In this video of just over five minutes, Sheldrick explains how the allocation of an accurate address to billions of people has a huge socio-economic impact, both locally and globally.

See below the link with subtitles available in many languages:


2000 and late

Are we being spied on? Monitored 24/7? Does it bother you?

When you read and talk about internet and surveillance, you end up making a choice between believing in a conspiracy theory or not.

Please allow yourself to change sides from time to time. I certainly do. The internet era is too young and the questions far outweigh the answers we may have.

One thing is for sure. We, you and I, spy on each other ourselves. Before any government, institution or potential employer, we are the ones creating a world where nothing can be kept in privacy. Nothing can be fully forgiven, nothing will be fully forgotten.

And if we are aware of the fact that we are being constantly watched, how much of an impact does this have on our behaviour?

Who Are My Heroes?

Tina is a girl in her early twenties, fascinated with the world and with people, who tends to approach whoever she thinks is cooler than herself – people who dress simple, talk about alternative movies, and engage in conversations about national politics. She has this urge to observe, imitate and learn, and perhaps for this very reason she is so prone to new friendships and conversations.

Whenever she returns home, where she lives with her grandparents, mother and three younger siblings, she throws herself onto the couch with a quick snack in her hands and plays chit chatter with anyone in the house who passes by. Three stories and a few laughs later, Tina is ready to go upstairs and spend some time on her cell phone for a few hours.

One of these days, after going upstairs and throwing her bag on the bed, Tina realized that she’d left her cell phone in a friend’s backpack. She obviously thought of going to Andrea’s house to pick it up, but it was not worth it driving for an hour and a half once they would meet early in the following morning.

There was a huge sense in her of not knowing what to do. The house computer is for the use of the whole family which equals to no privacy whatsoever. The book she was reading was on her cell phone. The messages she exchanged with all her friends throughout the day, conversations still pending, were on the cell phone. The links left open on blogs she wanted to read later: on the cell phone. The photos and videos she was going to edit that week. Cell phone.

Then Tina remembered of a story her grandfather used to tell them about how his parents would not let him go hang around with the crowd at Stanislau, the district next to theirs. By the way, it was in Stanislau where Tina’s grandmother used to live, and it was in that area that the two of them met and started dating, more than 4 decades ago. But everything happened in secret; at that time there was no way to convince parents to let their children hook up with the ones from that and other surrounding areas.

Those kids just wanted to be together, to talk to each other and spend time together. Often doing nothing special, but together.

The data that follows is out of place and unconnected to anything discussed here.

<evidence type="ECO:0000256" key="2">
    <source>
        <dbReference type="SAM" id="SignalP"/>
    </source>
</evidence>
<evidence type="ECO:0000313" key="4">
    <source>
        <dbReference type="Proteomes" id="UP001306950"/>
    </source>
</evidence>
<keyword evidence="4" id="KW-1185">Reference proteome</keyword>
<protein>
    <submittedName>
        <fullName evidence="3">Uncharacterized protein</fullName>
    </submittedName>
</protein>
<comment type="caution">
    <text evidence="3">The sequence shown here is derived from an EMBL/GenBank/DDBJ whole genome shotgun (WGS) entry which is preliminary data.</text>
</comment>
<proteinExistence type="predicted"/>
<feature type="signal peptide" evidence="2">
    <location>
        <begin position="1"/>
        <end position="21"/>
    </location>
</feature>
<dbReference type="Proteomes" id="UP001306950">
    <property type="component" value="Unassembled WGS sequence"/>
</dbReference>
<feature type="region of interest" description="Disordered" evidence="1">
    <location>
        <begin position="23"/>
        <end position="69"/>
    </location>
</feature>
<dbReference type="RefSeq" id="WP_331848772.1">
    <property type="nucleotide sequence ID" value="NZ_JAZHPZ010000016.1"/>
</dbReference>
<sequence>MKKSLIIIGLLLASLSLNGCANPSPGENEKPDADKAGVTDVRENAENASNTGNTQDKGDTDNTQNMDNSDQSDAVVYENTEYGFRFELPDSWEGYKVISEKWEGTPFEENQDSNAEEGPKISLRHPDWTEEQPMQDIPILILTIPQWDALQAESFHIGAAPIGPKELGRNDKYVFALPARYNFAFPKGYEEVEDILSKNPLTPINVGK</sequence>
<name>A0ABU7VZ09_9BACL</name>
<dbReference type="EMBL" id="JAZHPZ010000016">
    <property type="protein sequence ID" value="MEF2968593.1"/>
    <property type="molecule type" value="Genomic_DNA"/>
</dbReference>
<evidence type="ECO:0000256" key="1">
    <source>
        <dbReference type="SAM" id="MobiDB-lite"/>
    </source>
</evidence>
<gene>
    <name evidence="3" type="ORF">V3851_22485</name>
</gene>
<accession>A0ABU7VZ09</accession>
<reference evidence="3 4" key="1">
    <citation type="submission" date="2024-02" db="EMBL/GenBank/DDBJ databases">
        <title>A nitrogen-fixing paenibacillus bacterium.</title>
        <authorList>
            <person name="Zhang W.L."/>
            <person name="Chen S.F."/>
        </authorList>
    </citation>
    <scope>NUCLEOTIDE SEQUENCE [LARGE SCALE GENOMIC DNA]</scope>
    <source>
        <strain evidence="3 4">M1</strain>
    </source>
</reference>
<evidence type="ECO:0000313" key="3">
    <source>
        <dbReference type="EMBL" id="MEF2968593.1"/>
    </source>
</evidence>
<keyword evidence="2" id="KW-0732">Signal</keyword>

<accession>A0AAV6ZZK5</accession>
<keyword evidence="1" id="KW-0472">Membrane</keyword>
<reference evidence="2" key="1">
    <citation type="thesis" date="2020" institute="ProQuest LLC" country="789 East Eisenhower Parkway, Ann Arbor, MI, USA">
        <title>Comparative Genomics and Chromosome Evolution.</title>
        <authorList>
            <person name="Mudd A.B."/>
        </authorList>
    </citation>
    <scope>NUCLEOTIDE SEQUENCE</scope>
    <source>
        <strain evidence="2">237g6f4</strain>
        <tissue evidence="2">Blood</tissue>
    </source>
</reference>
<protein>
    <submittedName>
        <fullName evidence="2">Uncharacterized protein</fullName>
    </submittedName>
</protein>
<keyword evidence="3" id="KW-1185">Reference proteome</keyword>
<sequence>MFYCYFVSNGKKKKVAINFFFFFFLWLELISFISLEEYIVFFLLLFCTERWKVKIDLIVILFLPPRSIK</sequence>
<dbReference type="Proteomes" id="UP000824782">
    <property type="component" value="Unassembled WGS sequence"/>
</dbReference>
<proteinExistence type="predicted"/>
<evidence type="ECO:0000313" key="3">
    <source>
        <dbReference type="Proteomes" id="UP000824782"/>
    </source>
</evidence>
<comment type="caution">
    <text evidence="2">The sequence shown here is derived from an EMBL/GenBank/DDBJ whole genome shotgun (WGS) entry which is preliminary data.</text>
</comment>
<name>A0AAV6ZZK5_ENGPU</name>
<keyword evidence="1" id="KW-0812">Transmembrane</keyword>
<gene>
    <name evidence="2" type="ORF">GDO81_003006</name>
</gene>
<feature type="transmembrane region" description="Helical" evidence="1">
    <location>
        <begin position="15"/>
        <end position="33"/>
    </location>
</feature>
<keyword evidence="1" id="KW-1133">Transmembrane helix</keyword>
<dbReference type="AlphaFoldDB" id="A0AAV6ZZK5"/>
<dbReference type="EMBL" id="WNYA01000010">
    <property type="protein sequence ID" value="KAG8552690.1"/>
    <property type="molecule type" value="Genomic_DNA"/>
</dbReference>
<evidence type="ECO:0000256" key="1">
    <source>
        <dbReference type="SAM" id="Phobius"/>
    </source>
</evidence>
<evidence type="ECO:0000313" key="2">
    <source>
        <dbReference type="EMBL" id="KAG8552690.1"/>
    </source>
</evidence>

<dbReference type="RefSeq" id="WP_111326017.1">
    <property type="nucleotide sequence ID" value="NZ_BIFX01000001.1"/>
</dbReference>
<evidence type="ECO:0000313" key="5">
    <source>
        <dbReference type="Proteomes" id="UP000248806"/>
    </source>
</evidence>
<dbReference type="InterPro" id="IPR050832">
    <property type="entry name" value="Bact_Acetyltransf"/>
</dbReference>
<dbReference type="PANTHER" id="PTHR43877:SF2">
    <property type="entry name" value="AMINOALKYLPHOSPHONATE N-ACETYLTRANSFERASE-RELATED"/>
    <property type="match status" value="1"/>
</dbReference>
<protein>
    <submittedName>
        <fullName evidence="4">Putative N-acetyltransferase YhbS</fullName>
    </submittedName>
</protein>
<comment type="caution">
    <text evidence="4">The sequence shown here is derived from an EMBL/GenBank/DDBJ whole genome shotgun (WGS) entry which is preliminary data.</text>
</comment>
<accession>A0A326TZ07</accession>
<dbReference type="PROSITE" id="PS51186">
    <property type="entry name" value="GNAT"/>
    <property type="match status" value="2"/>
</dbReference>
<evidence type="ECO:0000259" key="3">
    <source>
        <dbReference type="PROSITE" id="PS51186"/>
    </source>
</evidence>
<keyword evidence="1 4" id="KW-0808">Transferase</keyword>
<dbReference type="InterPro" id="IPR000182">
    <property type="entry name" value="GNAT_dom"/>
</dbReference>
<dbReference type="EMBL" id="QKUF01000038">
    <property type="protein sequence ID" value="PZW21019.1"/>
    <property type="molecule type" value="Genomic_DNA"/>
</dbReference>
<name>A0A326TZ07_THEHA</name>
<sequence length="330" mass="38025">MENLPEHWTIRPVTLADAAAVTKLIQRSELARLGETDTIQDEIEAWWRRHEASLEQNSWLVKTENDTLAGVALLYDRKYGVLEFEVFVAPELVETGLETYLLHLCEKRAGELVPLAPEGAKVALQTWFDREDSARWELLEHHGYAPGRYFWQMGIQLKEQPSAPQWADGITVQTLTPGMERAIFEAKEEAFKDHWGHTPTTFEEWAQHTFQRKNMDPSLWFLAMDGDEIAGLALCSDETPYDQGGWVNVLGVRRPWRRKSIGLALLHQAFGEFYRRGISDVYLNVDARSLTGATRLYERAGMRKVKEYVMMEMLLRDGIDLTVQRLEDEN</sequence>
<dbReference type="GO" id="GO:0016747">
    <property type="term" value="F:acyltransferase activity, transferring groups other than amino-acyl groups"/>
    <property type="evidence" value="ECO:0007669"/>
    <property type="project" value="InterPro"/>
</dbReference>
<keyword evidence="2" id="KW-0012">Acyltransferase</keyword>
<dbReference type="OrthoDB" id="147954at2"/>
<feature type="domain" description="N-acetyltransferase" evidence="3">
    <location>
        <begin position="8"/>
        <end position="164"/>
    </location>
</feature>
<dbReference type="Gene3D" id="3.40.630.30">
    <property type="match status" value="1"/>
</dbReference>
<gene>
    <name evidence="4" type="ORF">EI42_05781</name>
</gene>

And isn’t this spontaneous simplicity that Tina now considers heroic?

– – –

In the Digital Age, our skills are uncountable. We’ve developed the ability to interact, produce and retain information at high speed, everything at the same time and right now.

On the other hand, meanwhile, we lost the calmness of what is simple. Simple things are seen as not interesting; if it’s not jaw-dropping, it’s not good enough.

What are the priorities that move us, after all?

My 3 Essential Apps

Ed and his friends from the neighbourhood have roughly the same daily routine throughout the whole week. They go to school in the morning, come home for lunch and meet at Tulipo’s door for some cigarettes and petty talk. Sometimes Tulipo himself leaves his house with his guitar and plays some classics in the background, sitting on the sidewalk. Their age varies from 16 and 19 and, in theory, they should be preparing for their college exams. But very often laziness gets in the way.

Everyone in the group has cell phones (some better, some worse) and the hit amongst them has been Tinder. They show each other photos of the girls they find, arrange dates with some of them via Whatsapp and so on. That’s basically how their days go by.

In one of these afternoons, when Ed was coming home, he came across the woman who would eventually become the love of his life. A tall, alternative girl, a little older than him and with strangely coloured hair – half green, half orange. She was standing in the street, checking messages on her cell phone. She was wearing a large, colourful t-shirt with words in French that Ed could not understand. Soon he trembled, thinking she was way out of his league.

However, the girl herself made a move and asked Ed if the bus stop was anywhere around. Not long after they were laughing together at the dog that looked like its lady owner across the street, then talked about what was going on on Facebook that week and ended up exchanging phone numbers.

Truth be told, she does not even use Facebook that much. She prefers to follow art exhibitions through Artlyst and to read some of her recent downloads on iBooks. But, she said, Facebook is a necessary evil and facilitates her communication with friends and family who live far away.

From there, they arranged to meet the following Thursday at a rock concert in town. They had fun like they never did before, and, despite all the differences, could not stop seeing each other. They never went apart again.

This is a love story from 2015. But it could be from 1986. Except for all the Apps.


– – –

We all have our favourite Apps. No matter what age you are, or how much internet you use in a day, it does not even matter whether you like the Apps you use.

They are part of our daily life and simplify (greatly!) tasks that we used to do in a much more spacious way. There it is, it is a matter of space. Maps, games, recipe books, postage stamps, LPs and cassette tapes, cameras, newspapers, TVs, money! All of them available in our tiny cell phones.

Which Apps are essential to you?